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French honor 34 vets

A grand tribute

PASADENA, Calif. — Louis Zamperini, a 97-year-old World War II hero, on Friday was named grand marshal of the 2015 Rose Parade.

Zamperini's story is the subject of the best-selling book “Unbroken,” which is being made into a movie directed by Angelina Jolie.

A track star who ran in the 1936 Berlin Olympics, Zamperini survived 47 days on an inflatable raft in shark-infested waters until being captured by the Japanese.

He said it was “such an honor” to be named grand marshal.

— AP

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By The Associated Press
Friday, May 9, 2014, 9:24 p.m.

WEST POINT, N.Y. — Almost 70 years after Joseph Federico was wounded and captured in the hedgerows of France, he was personally thanked Friday by that country's government during a heartfelt ceremony at the Military Academy.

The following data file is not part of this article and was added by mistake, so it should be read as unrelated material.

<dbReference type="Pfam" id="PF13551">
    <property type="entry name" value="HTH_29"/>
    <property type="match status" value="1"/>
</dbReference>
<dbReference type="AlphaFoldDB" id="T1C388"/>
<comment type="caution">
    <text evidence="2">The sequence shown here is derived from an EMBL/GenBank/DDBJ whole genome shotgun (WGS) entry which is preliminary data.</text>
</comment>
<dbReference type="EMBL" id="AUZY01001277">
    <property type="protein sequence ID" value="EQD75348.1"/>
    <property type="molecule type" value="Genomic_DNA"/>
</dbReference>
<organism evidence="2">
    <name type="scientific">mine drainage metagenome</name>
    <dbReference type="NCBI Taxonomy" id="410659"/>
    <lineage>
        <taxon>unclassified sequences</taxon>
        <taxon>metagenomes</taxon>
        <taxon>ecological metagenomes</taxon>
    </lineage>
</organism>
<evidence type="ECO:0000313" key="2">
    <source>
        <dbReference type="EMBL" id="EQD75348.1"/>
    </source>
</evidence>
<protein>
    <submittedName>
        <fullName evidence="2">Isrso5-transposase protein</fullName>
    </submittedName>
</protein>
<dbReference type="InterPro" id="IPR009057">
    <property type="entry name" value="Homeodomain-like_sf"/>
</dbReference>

The 88-year-old Belvidere, N.J., resident was among 34 World War II veterans decorated as knights of France's Legion of Honor in a ceremony leading up to the 70th anniversary of the D-Day landings that began June 6, 1944. Many honorees had white hair and stooped postures and rose slowly to have the medals pinned to their chests. But, to a man, they said the honor was welcome seven decades after their service.

“I'm just lucky that I'm here to get this, you know, because it was awfully tough for all of us,” said Federico, who spent two months recovering from a shrapnel wound in his leg as a prisoner of war. “I lost good friends from my company, and it was terrible.”

Federico wore his new decoration on his blazer, just below his Purple Heart.

Consul General of France Bertrand Lortholary said it was important to show their gratitude at West Point in front of the cadets who will make up the next generation of American officers.

“Seventy years have passed ... and yet the memory of the sacrifice of American soldiers remains more vivid than ever in the villages of France — in Normandy, in Provence, in the Ardennes, whose cemeteries bear witness to war's cost in life,” Lortholary said. “I want to tell you that your example gives us inspiration.”

Francis Cocca, 90, said: “It's beyond words almost. ... I came home. I had one medal. I put it in a box and forgot it. Now look at this!”



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